FIG. 5 shows an embodiment of the subject invention, particularly well suited for networks with continually heavy traffic patterns. In this embodiment, the periods 570 and 590 following the energy burst periods 560 and 580 contain a variable number of message transfer periods. For example, if the base station has messages for three remote stations, three message transfer periods would follow the base stations energy burst period. The base station would assert an energy burst at the time periods assigned to each of the remote stations, and transmit the messages in the same order as the asserted energy bursts. FIG. 5 shows, for example, that remote stations 2, 3, and 5 have messages being sent from the base station, as signalled by energy bursts at time periods 502, 503, and 505 Remote station 2's message will be transmitted first, at message transfer period 571; next, remote station 3's message, at message transfer period 572, followed by remote station 5's message, at period 573. Each remote station will note whether its assigned time period contains an energy burst, and also how many energy bursts, for other remote stations, have preceded its burst. In the example given, station 2 will note that it received the first burst, and will therefore know that its message will be the first message from the base station. Similarly, station 3 would note that it received the second burst, and hence its message is the second message. Station 5 would similarly determine that its message is the third message. All stations in this embodiment will note how many messages are being transmitted, by noting how many energy burst are transmitted in period 560. Thus, the stations will know when the time period 580 begins, relative to the time reference 500. In this embodiment, the remote stations are not prohibited from asserting an energy burst when another remote station has also asserted an energy burst. If two remote stations have messages to send to the base station, two message transfer periods will follow the remote station energy burst period. Each remote station which has a message to send asserts an energy burst during its assigned time slot in period 580. Each remote station also notes how many other remote stations have transmitted an energy burst before them. If a particular remote station is the first station to transmit an energy burst, it sends its message in the first message slot 291 of period 290. If another remote station notes that one energy burst has preceded its energy burst, it sends its message in the second message slot 292. Shown in FIG. 5, stations 1 and 3 have asserted energy bursts in time slots 581 and 583. Station 1 transmits its message in the first message time slot 591. Station 3, having noted that one energy burst 581 has preceded its energy burst 583, transmits its message in the second message time slot 592. The base station, knowing that only two remote stations had messages to send, can immediately recommence the process by transmitting the synchronizing sequence for the next set of messages. Note that if there are no messages from the remote stations, the energy burst time period 580 will not contain any energy bursts and the synchronizing sequence 550 can commence immediately after the energy burst period 580. Similarly, if the base station has no messages to send, energy burst period 580 can begin immediately after energy burst period 560.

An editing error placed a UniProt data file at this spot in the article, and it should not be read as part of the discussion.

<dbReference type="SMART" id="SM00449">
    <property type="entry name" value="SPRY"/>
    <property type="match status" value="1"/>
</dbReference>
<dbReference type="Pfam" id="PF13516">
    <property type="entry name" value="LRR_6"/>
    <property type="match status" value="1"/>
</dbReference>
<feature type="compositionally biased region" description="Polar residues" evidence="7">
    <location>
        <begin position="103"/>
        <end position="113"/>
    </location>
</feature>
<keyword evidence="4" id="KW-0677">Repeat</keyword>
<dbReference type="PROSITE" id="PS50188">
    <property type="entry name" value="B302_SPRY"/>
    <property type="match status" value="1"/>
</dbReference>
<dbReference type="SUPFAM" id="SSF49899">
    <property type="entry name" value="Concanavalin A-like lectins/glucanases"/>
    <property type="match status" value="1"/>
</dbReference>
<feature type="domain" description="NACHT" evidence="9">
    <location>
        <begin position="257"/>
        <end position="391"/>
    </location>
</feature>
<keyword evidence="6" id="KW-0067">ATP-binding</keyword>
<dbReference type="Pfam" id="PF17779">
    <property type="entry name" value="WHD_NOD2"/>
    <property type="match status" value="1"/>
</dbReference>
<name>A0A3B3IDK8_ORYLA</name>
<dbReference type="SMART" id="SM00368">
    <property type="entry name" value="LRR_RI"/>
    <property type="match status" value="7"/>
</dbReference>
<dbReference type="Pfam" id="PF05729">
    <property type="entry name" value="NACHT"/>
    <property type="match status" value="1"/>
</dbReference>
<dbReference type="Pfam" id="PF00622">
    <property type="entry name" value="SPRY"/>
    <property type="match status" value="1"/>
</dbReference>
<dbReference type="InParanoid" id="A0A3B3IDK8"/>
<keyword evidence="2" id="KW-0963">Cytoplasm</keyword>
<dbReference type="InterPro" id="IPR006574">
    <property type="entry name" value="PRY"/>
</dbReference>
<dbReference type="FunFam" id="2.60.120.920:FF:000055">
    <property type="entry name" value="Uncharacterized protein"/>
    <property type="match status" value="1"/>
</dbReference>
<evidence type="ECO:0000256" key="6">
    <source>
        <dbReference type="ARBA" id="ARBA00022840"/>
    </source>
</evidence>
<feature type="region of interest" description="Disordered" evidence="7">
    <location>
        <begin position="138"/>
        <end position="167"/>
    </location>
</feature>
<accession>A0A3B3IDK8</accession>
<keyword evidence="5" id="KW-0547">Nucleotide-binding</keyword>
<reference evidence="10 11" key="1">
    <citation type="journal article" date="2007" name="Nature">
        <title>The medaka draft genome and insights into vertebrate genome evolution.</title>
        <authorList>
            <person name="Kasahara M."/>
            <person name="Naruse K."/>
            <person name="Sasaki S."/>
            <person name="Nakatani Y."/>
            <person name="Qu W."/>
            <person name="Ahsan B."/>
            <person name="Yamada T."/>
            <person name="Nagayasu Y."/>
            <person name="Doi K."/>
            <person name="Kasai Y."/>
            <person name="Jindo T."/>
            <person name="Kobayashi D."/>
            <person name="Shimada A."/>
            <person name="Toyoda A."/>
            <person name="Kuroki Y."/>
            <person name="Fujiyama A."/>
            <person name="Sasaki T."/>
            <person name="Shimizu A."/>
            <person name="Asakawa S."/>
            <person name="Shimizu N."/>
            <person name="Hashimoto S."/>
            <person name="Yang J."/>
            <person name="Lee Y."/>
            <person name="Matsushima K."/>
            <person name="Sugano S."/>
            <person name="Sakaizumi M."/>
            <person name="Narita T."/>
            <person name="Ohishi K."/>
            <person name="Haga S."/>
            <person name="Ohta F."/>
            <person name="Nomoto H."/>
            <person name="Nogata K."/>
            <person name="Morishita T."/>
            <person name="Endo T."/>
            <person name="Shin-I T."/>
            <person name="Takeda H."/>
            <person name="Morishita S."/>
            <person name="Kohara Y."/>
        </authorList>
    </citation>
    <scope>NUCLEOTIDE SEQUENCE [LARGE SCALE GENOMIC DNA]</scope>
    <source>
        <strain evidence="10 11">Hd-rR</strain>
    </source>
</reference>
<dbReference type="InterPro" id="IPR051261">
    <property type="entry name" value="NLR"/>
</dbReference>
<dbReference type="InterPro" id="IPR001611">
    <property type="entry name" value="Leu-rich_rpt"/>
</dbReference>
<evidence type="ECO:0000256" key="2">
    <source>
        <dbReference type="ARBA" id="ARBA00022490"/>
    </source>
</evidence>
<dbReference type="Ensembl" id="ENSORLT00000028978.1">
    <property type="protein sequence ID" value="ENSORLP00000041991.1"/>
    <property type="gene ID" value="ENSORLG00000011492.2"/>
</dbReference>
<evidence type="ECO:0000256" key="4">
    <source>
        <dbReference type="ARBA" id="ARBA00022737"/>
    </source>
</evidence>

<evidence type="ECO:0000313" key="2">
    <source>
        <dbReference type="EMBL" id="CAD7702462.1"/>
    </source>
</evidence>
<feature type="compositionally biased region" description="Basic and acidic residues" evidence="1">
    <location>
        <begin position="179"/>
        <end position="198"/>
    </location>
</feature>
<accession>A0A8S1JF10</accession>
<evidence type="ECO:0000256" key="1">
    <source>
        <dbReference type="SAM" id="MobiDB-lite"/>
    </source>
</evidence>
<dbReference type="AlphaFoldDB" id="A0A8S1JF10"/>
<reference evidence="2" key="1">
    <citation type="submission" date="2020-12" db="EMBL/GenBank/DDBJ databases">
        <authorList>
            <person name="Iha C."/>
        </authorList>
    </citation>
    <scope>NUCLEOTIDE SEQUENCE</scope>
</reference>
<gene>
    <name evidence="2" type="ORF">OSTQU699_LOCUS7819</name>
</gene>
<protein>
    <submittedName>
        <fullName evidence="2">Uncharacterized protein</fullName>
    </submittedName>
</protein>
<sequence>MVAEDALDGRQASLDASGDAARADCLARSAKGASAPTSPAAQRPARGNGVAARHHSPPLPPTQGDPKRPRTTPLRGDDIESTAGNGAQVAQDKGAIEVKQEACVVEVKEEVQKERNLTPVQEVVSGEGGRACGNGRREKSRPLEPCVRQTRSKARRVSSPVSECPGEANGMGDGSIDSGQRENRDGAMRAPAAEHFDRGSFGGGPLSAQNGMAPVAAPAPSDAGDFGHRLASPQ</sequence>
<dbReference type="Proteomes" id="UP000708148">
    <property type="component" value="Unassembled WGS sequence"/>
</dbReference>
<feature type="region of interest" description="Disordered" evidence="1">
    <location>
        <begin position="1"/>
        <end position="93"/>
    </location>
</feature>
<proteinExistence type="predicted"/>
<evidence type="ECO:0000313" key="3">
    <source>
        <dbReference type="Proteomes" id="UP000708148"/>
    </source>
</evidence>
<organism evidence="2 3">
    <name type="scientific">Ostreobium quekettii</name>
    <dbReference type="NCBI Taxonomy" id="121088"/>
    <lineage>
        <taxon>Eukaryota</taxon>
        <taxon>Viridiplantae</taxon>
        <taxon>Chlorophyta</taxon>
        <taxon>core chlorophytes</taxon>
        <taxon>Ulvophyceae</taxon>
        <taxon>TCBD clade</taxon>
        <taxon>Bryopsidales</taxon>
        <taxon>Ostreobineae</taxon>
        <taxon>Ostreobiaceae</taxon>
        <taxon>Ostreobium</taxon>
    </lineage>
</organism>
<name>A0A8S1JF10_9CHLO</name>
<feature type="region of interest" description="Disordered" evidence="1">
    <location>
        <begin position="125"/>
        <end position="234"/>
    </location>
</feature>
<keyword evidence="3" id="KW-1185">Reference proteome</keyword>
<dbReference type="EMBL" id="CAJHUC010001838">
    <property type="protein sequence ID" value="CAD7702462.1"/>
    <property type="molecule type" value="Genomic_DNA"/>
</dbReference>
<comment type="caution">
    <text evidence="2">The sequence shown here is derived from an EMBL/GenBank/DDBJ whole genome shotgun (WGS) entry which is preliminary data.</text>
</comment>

It is apparent in these embodiments that the format of the message transfer protocol is independent of the energy burst timing protocol. This invention is not limited to the transfer protocols presented herein. For added reliability, for example, explicit addressing could be included within each message. The use of energy bursts in this protocol would serve the purpose of collision avoidance, by allocating the message transfer time in accordance with the occurrence of energy bursts, but would not be exclusively relied upon to determine the addressees. In a similar manner, the energy burst timing protocol could be employed in a network without an explicit base station. Each station could listen to all transmitted messages, and select those messages which contained its assigned address, either as an explicit address, or as determined by the energy burst time interval. The energy burst timing protocol would be established by having one station transmit the timing signal, as in a distributed synchronization network, wherein the synchronizing signal is transmitted by any station which initiates the communication.